Cortical Processing of Arithmetic and Simple Sentences in an Auditory Attention Task - Dataset

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Cortical processing of arithmetic and of language rely on both shared and task-specific neural mechanisms, which should also be dissociable from the particular sensory modality used to probe them. Here, spoken arithmetical and non-mathematical statements were employed to investigate neural processing of arithmetic, compared to general language processing, in an attention-modulated cocktail party paradigm. Magnetoencephalography (MEG) data were recorded from 22 human subjects listening to audio mixtures of spoken sentences and arithmetic equations while selectively attending to one of the two speech streams. Short sentences and simple equations were presented diotically at fixed and distinct word/symbol and sentence/equation rates. Critically, this allowed neural responses to acoustics, words, and symbols to be dissociated from responses to sentences and equations. Indeed, the simultaneous neural processing of the acoustics of words and symbols were observed in auditory cortex for both streams. Neural responses to sentences and equations, however, were predominantly to the attended stream, originating primarily from left temporal, and parietal areas, respectively. Additionally, these neural responses were correlated with behavioral performance in a deviant detection task. Source-localized Temporal Response Functions revealed distinct cortical dynamics of responses to sentences in left temporal areas and equations in bilateral temporal, parietal, and motor areas. Finally, the target of attention could be decoded from MEG responses, especially in left superior parietal areas. In short, the neural responses to arithmetic and language are especially well segregated during the cocktail party paradigm, and the correlation with behavior suggests that they may be linked to successful comprehension or calculation.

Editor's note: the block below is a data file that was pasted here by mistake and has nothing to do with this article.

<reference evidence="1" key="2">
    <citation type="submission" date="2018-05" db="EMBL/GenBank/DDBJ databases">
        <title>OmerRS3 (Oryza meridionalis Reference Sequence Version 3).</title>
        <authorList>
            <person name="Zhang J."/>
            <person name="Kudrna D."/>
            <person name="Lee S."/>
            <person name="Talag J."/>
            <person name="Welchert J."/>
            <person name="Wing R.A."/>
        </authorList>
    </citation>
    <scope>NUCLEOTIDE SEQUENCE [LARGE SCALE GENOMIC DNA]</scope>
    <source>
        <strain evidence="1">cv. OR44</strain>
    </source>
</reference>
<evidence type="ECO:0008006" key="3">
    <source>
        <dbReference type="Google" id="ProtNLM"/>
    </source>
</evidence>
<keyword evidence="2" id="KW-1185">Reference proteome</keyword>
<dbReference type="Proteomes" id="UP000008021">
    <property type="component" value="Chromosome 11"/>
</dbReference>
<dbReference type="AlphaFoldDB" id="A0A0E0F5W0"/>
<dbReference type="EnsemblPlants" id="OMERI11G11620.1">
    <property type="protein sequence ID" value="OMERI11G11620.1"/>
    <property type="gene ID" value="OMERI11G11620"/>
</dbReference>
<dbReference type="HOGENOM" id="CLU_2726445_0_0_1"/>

MEG dataset collected for a study on arithmetic and language processing. Full details of experiment design, stimuli and data preprocessing can be found at Additional information: Joshua P. Kulasingham -